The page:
April 17, 2014

Weekly Language Usage Tips: statistics show/demonstrate/indicate/reveal

Posted in statistics show/demonstrate/indicate/reveal at 8:57 am by dlseltzer

Tip: statistics show/demonstrate/indicate/reveal

A reader writes:

Good morning Deb,

First, please do not retire. Your thoughtful and clear explanations are invaluable to me as I too edit and revise academic research papers, mostly written by second-language speakers. Since I live in a largely non-English-speaking community, I quite often find my own English has been corrupted and doubt creeps in.

So, here is my question: Do statistics show/demonstrate/indicate/reveal  information? especially in reference to the Human Sciences.

Hope this gives you too some food for thought.

Thank you once again for your invaluable assistance.

First, I thank the reader for the very kind words. Second, I have retired, but not from the wlut. What is changing is this: I have found myself to be incredibly busy working on various projects, and since the point of retirement is to take it easy, I am going to write the wlut every other week instead of every week. So keep your questions coming.

Now to your question: Do statistics show/demonstrate/indicate/reveal information?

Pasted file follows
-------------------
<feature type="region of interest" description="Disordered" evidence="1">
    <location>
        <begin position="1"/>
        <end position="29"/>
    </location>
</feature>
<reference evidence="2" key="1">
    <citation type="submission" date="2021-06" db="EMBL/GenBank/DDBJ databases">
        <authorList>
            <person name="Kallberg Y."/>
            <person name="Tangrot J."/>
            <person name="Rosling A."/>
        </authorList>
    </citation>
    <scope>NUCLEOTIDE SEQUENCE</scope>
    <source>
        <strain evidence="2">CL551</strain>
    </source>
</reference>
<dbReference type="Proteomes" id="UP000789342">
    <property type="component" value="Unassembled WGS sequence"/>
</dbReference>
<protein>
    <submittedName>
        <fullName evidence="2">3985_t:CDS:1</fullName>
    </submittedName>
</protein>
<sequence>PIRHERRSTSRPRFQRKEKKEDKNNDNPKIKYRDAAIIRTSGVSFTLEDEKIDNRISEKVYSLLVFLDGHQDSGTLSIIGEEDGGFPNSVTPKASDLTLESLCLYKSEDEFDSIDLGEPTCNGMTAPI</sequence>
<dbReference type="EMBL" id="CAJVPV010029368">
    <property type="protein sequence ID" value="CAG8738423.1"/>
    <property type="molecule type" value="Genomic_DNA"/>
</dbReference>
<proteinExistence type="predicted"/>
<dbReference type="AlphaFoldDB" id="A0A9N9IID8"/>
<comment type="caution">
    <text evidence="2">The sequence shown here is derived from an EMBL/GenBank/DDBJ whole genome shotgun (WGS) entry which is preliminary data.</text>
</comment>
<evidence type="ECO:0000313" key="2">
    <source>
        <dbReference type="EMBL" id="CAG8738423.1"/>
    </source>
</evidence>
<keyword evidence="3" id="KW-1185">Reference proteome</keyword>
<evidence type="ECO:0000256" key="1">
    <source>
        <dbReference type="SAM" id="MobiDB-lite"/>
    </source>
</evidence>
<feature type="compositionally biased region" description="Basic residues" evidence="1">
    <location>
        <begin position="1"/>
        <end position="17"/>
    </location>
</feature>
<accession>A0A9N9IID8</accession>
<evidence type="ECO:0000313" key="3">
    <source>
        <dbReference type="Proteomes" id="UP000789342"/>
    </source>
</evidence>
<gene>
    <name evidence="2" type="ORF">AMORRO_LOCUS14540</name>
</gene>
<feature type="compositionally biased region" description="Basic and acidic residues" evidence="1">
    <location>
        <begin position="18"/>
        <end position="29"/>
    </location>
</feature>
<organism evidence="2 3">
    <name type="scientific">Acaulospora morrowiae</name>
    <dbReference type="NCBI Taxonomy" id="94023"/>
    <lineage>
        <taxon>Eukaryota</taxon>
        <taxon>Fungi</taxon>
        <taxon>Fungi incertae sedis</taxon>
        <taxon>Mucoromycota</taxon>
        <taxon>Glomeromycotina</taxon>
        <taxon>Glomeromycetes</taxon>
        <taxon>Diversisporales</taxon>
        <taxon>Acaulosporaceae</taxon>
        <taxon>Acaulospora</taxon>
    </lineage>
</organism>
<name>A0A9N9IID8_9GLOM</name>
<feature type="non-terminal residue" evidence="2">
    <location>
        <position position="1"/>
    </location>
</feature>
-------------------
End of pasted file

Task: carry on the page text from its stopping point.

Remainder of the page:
I think they all work. Let’s look at the definitions. They are pretty similar.

Show: to present, point out, to allow to be seen

Demonstrate: to make evident, show

Indicate: to point out, show

Reveal: to make known, disclose

There’s a lot of overlap there. There are some nuanced differences, but they are minor.

Statistics show that the trajectory of the disease is steep.

Statistics demonstrate dramatic declines in vaccine-preventable diseases.

Statistics indicate that the economy is improving (that may be wishful thinking).

Statistics reveal that up to 35% of Americans are overweight.

So they all work. Garner tells us not to use ‘indicate’ when ‘show’ or ‘say’ will suffice. I’m not as concerned about that. Sometimes in our manuscripts, we need to use a number of words with similar meanings. We want to be clear and concise, but we don’t want the writing to be boring.

I’m more concerned about this:  Talk about boring—statistics show/demonstrate/indicate/reveal—that’s pretty drab writing. I bet that there are stronger, more active ways of communicating what you are trying to say. Sometimes, you may need to use this construction, but first try and see if there is a stronger way to say it. Okay?

See you in two weeks!

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